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Privatization of a Government-Owned Bookstore (c. 1993)

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For example, when the People’s Bookstore was offered to the people for privatization: “But for all the power of my imagination, at the time, I couldn’t picture books not being sold in our store, but instead maybe mattresses or cooking pots or hamburgers, and the six of us booksellers finding no new jobs. And so I reported to the Building Office and said: ‘I’ll take out a loan and lease the bookshop!’ At the time, however, a Wessi* had already filed a claim, and I could only get a loan if he gave me a long-term lease. I mustered what little courage I had and drove my Trabi** to Cologne to see him. And a week later he really did send me a ten-year lease, and I got the loan and leased our bookshop! But after I had already spent the initial money for the renovation, he wrote me another letter. And he told me that he had other plans, that he was withdrawing his agreement. After that I had to show the house to the buyers that he sent. A Turk wanted to turn it into a döner kebab restaurant. [ . . . ]

At the time, at the height of my troubles, I really was ready for the psychiatric ward; the Building Office, which actually still owned the house despite the claim from the West, granted me an irrevocable twelve-year lease. Regardless of who buys the house.”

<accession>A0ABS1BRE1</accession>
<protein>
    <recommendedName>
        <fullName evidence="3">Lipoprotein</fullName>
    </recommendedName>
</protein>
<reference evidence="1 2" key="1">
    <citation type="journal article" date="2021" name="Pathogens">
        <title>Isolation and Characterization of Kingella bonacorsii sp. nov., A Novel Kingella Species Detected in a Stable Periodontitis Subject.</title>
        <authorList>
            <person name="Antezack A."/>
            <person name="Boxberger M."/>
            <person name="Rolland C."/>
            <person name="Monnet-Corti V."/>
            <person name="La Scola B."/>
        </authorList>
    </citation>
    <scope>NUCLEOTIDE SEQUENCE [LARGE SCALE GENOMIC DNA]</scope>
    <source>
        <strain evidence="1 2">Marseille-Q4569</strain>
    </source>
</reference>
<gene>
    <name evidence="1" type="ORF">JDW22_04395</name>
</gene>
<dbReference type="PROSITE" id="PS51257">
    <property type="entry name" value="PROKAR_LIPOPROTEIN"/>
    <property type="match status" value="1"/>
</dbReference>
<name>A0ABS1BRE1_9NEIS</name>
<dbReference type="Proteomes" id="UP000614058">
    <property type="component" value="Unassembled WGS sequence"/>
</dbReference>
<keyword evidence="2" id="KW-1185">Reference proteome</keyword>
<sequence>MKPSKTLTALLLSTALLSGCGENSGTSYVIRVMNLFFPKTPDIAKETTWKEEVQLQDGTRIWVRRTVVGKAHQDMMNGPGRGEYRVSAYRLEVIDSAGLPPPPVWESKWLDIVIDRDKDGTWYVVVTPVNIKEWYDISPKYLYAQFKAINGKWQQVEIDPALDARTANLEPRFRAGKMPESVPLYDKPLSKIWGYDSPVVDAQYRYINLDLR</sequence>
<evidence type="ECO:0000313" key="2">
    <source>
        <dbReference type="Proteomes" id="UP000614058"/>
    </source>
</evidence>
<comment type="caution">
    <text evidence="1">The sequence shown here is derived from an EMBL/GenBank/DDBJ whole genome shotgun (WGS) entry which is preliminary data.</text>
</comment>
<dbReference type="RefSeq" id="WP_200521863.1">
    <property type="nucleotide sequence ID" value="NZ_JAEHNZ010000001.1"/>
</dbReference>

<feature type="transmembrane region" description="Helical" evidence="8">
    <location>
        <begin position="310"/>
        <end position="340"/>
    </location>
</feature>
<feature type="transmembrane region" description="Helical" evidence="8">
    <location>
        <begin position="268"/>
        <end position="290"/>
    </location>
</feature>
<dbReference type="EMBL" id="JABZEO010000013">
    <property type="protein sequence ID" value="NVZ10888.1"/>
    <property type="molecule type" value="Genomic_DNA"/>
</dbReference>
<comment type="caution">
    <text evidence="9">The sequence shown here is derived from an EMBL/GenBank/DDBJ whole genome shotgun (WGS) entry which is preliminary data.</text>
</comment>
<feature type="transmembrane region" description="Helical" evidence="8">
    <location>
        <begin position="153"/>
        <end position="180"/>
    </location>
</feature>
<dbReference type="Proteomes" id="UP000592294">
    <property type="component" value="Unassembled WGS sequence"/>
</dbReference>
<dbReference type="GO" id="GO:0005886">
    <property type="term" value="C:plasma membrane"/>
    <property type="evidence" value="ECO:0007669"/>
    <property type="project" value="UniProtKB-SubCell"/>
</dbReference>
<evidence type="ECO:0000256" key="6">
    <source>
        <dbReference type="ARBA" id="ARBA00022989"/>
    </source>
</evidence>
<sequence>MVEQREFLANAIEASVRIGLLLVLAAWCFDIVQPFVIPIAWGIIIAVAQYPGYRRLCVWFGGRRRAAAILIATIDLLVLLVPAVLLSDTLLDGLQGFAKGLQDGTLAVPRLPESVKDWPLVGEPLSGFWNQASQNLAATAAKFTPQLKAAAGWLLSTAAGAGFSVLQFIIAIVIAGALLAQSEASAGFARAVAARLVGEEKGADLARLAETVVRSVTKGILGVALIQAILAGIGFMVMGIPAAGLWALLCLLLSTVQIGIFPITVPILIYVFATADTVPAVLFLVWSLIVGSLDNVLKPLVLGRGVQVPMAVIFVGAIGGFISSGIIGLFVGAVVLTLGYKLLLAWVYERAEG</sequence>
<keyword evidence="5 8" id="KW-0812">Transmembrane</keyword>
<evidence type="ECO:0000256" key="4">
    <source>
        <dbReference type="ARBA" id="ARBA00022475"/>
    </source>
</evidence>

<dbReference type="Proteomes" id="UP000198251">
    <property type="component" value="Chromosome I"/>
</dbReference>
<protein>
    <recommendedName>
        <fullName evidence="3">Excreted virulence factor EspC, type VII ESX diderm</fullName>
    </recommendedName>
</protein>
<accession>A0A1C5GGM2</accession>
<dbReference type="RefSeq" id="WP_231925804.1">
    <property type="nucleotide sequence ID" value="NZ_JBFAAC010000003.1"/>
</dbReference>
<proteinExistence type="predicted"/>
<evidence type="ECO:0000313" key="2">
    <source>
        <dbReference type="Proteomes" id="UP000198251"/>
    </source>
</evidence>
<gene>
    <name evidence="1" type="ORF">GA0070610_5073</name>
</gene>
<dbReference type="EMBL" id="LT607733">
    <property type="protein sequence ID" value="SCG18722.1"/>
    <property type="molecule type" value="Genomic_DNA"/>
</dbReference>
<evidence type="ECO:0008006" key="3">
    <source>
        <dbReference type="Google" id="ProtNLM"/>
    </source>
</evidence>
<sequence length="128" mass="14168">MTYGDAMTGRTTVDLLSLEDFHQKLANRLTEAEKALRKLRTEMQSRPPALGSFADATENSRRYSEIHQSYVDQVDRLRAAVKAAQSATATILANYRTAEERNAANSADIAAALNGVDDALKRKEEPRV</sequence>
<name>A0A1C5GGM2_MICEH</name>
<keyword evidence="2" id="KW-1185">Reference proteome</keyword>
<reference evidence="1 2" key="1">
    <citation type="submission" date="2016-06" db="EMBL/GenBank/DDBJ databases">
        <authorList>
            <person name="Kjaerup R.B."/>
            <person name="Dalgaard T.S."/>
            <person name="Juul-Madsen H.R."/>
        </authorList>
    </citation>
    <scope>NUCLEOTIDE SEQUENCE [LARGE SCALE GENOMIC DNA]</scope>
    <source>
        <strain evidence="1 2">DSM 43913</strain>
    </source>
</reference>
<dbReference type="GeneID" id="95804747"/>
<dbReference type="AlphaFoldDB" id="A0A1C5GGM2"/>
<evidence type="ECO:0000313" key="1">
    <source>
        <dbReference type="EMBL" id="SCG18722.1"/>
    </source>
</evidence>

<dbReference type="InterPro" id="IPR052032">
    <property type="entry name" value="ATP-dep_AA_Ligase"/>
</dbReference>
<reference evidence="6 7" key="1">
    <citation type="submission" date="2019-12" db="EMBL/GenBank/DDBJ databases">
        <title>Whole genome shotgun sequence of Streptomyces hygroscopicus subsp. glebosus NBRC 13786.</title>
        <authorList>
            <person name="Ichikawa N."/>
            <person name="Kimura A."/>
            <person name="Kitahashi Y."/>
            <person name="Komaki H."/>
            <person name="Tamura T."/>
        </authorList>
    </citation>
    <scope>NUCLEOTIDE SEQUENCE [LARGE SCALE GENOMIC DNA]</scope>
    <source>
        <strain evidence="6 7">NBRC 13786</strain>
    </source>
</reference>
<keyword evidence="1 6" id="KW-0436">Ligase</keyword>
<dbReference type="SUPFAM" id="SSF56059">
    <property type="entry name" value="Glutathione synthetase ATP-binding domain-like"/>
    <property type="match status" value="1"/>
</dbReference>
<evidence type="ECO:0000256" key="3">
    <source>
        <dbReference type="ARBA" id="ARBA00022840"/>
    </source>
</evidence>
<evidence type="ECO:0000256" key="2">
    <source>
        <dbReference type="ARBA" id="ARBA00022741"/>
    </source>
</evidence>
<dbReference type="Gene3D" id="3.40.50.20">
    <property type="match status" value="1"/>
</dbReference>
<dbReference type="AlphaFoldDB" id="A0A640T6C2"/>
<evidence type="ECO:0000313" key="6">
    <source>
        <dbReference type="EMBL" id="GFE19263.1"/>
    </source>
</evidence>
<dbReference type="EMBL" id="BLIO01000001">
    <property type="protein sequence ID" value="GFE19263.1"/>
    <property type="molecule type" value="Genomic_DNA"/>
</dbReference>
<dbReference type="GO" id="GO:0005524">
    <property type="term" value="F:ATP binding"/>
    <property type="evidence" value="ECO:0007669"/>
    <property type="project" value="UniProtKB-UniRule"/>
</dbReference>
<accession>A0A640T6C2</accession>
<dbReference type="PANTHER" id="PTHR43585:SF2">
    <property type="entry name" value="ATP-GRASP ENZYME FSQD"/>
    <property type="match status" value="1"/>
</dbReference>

After the lease and loan-thriller, she assumed that the worst was over. But then came the night of April 30/May 1. “I went to bed at night as a part-time bookseller, that’s to say, I didn’t get to bed at all that night – and in the morning, on International Workers’ Day***, I got up as a businesswoman. Suddenly, I had become the boss of the five colleagues with whom I had worked for years, with whom I had gone shopping during work hours, visited the doctor, and made coffee. [ . . . ] But now it suddenly cost me money when, just as before, one of them made coffee during work hours or took too long a break. A few weeks ago, I had to tell this to one of them in no uncertain terms. I sat with her back in the office, was scolding her, until she suddenly started to cry. She cried so pitifully that I, stupid fool, suddenly had to cry, too. I, the entrepreneur!”

* The term Wessi was used to refer to West Germans, Ossi to East Germans – eds.
** Affectionate term for the automobile Trabant, which was produced in East Germany – eds.
*** In the original, it refers to the Action Day of Workers. In many countries, May 1 is celebrated as Labor Day. In Communist – and some non-Communist – countries, May 1 is an official holiday – eds.

Source: Landolf Scherzer, Der Zweite [The Second] © Aufbau Verlag GmbH & Co. KG, Berlin 1997, pp.145-47.

Translation: Thomas Dunlap

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